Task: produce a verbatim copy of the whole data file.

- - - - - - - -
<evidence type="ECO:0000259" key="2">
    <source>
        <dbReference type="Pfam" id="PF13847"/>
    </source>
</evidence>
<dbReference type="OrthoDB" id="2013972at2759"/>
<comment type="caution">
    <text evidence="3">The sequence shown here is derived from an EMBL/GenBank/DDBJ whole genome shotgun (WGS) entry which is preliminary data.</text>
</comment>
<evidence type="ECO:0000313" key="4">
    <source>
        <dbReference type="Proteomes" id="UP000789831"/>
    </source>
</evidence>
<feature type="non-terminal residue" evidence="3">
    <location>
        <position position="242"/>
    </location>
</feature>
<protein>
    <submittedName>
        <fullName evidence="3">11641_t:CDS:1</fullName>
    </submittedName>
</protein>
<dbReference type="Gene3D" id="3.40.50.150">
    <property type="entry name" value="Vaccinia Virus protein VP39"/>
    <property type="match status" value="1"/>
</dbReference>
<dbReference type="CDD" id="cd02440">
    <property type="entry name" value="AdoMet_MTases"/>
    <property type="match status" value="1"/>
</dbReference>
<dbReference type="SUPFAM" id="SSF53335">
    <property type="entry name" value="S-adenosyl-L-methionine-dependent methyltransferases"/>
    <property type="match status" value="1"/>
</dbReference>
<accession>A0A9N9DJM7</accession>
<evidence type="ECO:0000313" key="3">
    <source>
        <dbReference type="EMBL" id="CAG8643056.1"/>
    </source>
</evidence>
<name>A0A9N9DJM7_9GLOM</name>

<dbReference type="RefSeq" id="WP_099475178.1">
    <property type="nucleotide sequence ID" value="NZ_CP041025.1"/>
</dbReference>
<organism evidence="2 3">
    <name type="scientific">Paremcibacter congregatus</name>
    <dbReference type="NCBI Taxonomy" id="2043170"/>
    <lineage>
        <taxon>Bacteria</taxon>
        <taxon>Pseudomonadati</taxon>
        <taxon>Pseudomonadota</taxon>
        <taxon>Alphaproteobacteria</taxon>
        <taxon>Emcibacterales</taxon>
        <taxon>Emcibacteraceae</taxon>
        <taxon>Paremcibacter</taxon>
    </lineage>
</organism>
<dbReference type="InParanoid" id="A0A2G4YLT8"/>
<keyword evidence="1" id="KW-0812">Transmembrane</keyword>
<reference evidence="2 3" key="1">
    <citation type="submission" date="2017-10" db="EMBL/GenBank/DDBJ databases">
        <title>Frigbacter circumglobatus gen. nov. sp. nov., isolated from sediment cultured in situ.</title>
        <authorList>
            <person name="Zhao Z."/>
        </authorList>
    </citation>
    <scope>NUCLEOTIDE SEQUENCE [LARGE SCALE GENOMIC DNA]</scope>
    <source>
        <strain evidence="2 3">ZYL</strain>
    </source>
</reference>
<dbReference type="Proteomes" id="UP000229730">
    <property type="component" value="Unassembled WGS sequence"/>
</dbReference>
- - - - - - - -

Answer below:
<evidence type="ECO:0000259" key="2">
    <source>
        <dbReference type="Pfam" id="PF13847"/>
    </source>
</evidence>
<dbReference type="OrthoDB" id="2013972at2759"/>
<comment type="caution">
    <text evidence="3">The sequence shown here is derived from an EMBL/GenBank/DDBJ whole genome shotgun (WGS) entry which is preliminary data.</text>
</comment>
<evidence type="ECO:0000313" key="4">
    <source>
        <dbReference type="Proteomes" id="UP000789831"/>
    </source>
</evidence>
<feature type="non-terminal residue" evidence="3">
    <location>
        <position position="242"/>
    </location>
</feature>
<protein>
    <submittedName>
        <fullName evidence="3">11641_t:CDS:1</fullName>
    </submittedName>
</protein>
<dbReference type="Gene3D" id="3.40.50.150">
    <property type="entry name" value="Vaccinia Virus protein VP39"/>
    <property type="match status" value="1"/>
</dbReference>
<dbReference type="CDD" id="cd02440">
    <property type="entry name" value="AdoMet_MTases"/>
    <property type="match status" value="1"/>
</dbReference>
<dbReference type="SUPFAM" id="SSF53335">
    <property type="entry name" value="S-adenosyl-L-methionine-dependent methyltransferases"/>
    <property type="match status" value="1"/>
</dbReference>
<accession>A0A9N9DJM7</accession>
<evidence type="ECO:0000313" key="3">
    <source>
        <dbReference type="EMBL" id="CAG8643056.1"/>
    </source>
</evidence>
<name>A0A9N9DJM7_9GLOM</name>

<dbReference type="RefSeq" id="WP_099475178.1">
    <property type="nucleotide sequence ID" value="NZ_CP041025.1"/>
</dbReference>
<organism evidence="2 3">
    <name type="scientific">Paremcibacter congregatus</name>
    <dbReference type="NCBI Taxonomy" id="2043170"/>
    <lineage>
        <taxon>Bacteria</taxon>
        <taxon>Pseudomonadati</taxon>
        <taxon>Pseudomonadota</taxon>
        <taxon>Alphaproteobacteria</taxon>
        <taxon>Emcibacterales</taxon>
        <taxon>Emcibacteraceae</taxon>
        <taxon>Paremcibacter</taxon>
    </lineage>
</organism>
<dbReference type="InParanoid" id="A0A2G4YLT8"/>
<keyword evidence="1" id="KW-0812">Transmembrane</keyword>
<reference evidence="2 3" key="1">
    <citation type="submission" date="2017-10" db="EMBL/GenBank/DDBJ databases">
        <title>Frigbacter circumglobatus gen. nov. sp. nov., isolated from sediment cultured in situ.</title>
        <authorList>
            <person name="Zhao Z."/>
        </authorList>
    </citation>
    <scope>NUCLEOTIDE SEQUENCE [LARGE SCALE GENOMIC DNA]</scope>
    <source>
        <strain evidence="2 3">ZYL</strain>
    </source>
</reference>
<dbReference type="Proteomes" id="UP000229730">
    <property type="component" value="Unassembled WGS sequence"/>
</dbReference>